Unsheltered Barbara Kingsolver (2018)
A meme that has turned up on Facebook proclaims, “Socialism never took root in America because the poor see themselves not as an exploited proletariat, but as temporarily embarrassed millionaires.”* Barbara Kingsolver presents this view in various guises in her century-hopping novel. At one point a character even says, about his fellow citizens, “‘They are happier to think of themselves as soon to be rich, than irreversibly poor.’” (261) How does Kingsolver unfold this story about people who fear homelessness and yet expect wealth?
In 2015-2016, Willa Knox and her husband, Iano Tavoularis, have just moved into a tumbledown house in Vineland, New Jersey, that they inherited at the same time as their fortunes collapsed. Willa was laid off from her job as a journalist, and Iano lost his tenured post—as well as their house, which was on college grounds—when his college closed. Willa and Iano are taking care of Iano’s difficult and very sick father. Their adult daughter has moved in with them after a mysterious venture in Cuba, and their adult son has saddled them with a newborn grandson. All this occurs in the first chapter, as readers access the story from Willa’s viewpoint.
Quick as a wink, and with clever word links between chapters, Kingsolver sweeps us back to 1874, to a Vineland, New Jersey, house that is also inherited and also tumbledown. Thatcher Greenwood lives with his social-climbing bride, Rose, plus Rose’s mother and young sister. Thatcher has a job teaching science at a high school where his views on Darwin’s recent publications about evolution are not at all welcome, but he finds support from a neighbor, self-taught biologist Mary Treat.
As explained in the Author’s Note, some of the characters in Unsheltered are actual historical figures. Mary Treat was one of the pre-eminent scientists of the nineteenth century. And real estate developer Charles Landis founded Vineland in the 1860s as a kind of benevolent utopian community. The settlers lured to Vineland by Landis with promises of prosperity were kept in poverty, though still expecting to become wealthy. Landis turned out to be a charlatan and autocrat. Similarly, Kingsolver portrays the populace of the United States of 2015-16 as being hoodwinked by a presidential candidate called “the Bullhorn,” who is clearly Donald Trump, though never named as such in the novel.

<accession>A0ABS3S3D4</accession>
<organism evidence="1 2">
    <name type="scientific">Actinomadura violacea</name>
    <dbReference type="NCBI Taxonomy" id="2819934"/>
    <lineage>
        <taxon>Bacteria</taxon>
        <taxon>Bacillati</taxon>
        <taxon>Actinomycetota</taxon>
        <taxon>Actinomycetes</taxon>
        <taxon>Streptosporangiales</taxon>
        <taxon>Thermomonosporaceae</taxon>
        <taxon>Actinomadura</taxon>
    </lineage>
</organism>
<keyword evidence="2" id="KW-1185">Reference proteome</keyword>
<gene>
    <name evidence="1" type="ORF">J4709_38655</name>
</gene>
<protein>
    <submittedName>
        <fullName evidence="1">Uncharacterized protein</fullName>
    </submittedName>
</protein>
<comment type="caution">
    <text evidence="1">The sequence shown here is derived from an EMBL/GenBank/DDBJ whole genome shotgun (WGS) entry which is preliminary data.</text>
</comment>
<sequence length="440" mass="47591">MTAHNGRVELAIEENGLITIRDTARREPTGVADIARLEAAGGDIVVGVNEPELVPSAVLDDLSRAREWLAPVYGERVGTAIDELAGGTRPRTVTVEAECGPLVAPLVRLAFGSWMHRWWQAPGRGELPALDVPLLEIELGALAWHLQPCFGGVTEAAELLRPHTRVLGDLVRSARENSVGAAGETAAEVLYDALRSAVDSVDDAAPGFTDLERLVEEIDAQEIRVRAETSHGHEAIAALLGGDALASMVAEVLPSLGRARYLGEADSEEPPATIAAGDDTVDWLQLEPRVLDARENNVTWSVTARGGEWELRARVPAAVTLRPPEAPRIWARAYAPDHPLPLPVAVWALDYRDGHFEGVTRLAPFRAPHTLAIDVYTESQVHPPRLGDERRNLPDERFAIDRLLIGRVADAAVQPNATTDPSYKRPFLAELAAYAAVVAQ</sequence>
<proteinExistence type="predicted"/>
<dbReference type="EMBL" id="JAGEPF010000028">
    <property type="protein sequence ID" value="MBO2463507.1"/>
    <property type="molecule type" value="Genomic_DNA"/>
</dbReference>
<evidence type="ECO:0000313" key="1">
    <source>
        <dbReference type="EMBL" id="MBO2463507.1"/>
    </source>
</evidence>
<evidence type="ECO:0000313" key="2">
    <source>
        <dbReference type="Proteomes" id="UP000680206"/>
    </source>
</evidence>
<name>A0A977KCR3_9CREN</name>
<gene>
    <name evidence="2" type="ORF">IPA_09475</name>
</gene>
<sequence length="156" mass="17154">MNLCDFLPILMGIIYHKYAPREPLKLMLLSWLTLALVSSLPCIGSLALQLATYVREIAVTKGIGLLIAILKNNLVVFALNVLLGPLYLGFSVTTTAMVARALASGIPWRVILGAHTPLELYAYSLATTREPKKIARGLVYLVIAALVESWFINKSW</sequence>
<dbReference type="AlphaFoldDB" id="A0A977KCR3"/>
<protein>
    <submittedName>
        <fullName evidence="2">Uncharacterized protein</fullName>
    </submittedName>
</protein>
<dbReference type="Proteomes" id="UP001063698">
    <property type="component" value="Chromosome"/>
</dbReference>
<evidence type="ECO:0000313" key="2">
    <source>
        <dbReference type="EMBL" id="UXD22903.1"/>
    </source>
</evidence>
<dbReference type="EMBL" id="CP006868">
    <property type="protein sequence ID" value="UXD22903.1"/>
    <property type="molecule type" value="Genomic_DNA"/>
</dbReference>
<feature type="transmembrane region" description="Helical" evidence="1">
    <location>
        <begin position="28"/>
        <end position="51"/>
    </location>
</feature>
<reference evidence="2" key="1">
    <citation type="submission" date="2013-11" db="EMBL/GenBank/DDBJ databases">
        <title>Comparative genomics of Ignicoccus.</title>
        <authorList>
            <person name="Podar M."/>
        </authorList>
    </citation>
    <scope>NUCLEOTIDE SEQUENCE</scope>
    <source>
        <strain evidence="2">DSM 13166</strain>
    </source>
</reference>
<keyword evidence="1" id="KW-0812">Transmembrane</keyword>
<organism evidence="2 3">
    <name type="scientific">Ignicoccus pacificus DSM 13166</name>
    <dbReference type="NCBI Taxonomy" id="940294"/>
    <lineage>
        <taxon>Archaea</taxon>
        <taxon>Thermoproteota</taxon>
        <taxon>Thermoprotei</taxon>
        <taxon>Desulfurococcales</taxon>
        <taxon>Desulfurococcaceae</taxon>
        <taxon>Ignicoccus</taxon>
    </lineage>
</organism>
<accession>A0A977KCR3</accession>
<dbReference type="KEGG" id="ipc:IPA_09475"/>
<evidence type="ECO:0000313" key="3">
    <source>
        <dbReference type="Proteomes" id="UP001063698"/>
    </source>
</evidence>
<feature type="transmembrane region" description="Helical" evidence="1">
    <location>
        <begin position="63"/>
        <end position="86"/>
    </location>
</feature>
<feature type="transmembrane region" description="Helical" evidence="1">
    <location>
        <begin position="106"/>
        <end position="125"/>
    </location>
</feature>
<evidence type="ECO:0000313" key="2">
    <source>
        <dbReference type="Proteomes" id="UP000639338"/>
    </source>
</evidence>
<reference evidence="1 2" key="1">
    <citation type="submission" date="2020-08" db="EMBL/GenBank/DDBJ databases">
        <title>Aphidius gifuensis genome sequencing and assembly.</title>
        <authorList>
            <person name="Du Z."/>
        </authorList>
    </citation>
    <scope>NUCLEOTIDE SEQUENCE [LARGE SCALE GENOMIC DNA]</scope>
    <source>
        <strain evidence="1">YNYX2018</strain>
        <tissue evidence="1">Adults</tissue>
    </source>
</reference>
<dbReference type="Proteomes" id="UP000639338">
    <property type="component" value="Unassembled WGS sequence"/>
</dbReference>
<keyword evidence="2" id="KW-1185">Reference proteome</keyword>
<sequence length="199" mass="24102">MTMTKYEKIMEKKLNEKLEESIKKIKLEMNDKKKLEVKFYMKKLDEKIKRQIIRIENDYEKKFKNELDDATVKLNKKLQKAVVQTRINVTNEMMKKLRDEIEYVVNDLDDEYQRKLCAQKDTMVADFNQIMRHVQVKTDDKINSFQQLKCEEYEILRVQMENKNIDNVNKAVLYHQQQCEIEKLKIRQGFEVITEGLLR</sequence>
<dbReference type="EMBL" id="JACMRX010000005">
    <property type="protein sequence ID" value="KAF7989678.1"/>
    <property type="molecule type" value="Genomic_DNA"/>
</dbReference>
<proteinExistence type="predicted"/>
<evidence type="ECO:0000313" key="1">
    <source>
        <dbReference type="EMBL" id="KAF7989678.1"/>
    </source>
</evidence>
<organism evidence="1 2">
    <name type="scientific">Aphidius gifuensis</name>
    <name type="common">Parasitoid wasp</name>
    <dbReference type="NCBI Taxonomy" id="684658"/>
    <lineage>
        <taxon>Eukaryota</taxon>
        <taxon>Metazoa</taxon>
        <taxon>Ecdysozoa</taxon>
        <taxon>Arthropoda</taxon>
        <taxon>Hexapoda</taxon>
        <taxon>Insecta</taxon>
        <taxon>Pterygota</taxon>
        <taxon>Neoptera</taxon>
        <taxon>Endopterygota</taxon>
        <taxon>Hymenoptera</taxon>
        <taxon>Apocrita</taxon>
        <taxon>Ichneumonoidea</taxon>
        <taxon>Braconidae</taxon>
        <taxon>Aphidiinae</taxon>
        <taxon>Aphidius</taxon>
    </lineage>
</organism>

From our twenty-first century standpoint, we know that Darwin’s theories will eventually gain wide (though not universal) acceptance. In the 1870s, however, Thatcher Greenwood does not have this assurance as he argues for evolution, risking the loss of his job. In chapters that alternate between the nineteenth century and the twenty-first century, Kingsolver points out the parallels between Thatcher’s era and Willa’s, sometimes very bluntly, as when Mary Treat says, “‘When men fear the loss of what they know, they will follow any tyrant who promises to restore the old order.’” (206) In 2016, Willa’s daughter tells her, “’All the rules have changed and it’s hard to watch people keep carrying on just the same, like it’s business as usual.’” (410)
Alas, Kingsolver pushes too hard on the polemics in Unsheltered, which comes off as preachy. The sections in which poor Thatcher argues science against creationists are positively painful to read. If this is the first Kingsolver book that you read, please do not judge her by this one novel! She’s a gifted writer. Among my favorite novels of hers are The Bean Trees (1988), Pigs in Heaven (1993), and Prodigal Summer (2000), plus the nonfiction Animal, Vegetable Miracle (2007), with Steven L. Hopp and Camille Kingsolver.
* This quote has been attributed to John Steinbeck but is probably a paraphrase of Steinbeck by Ronald Wright.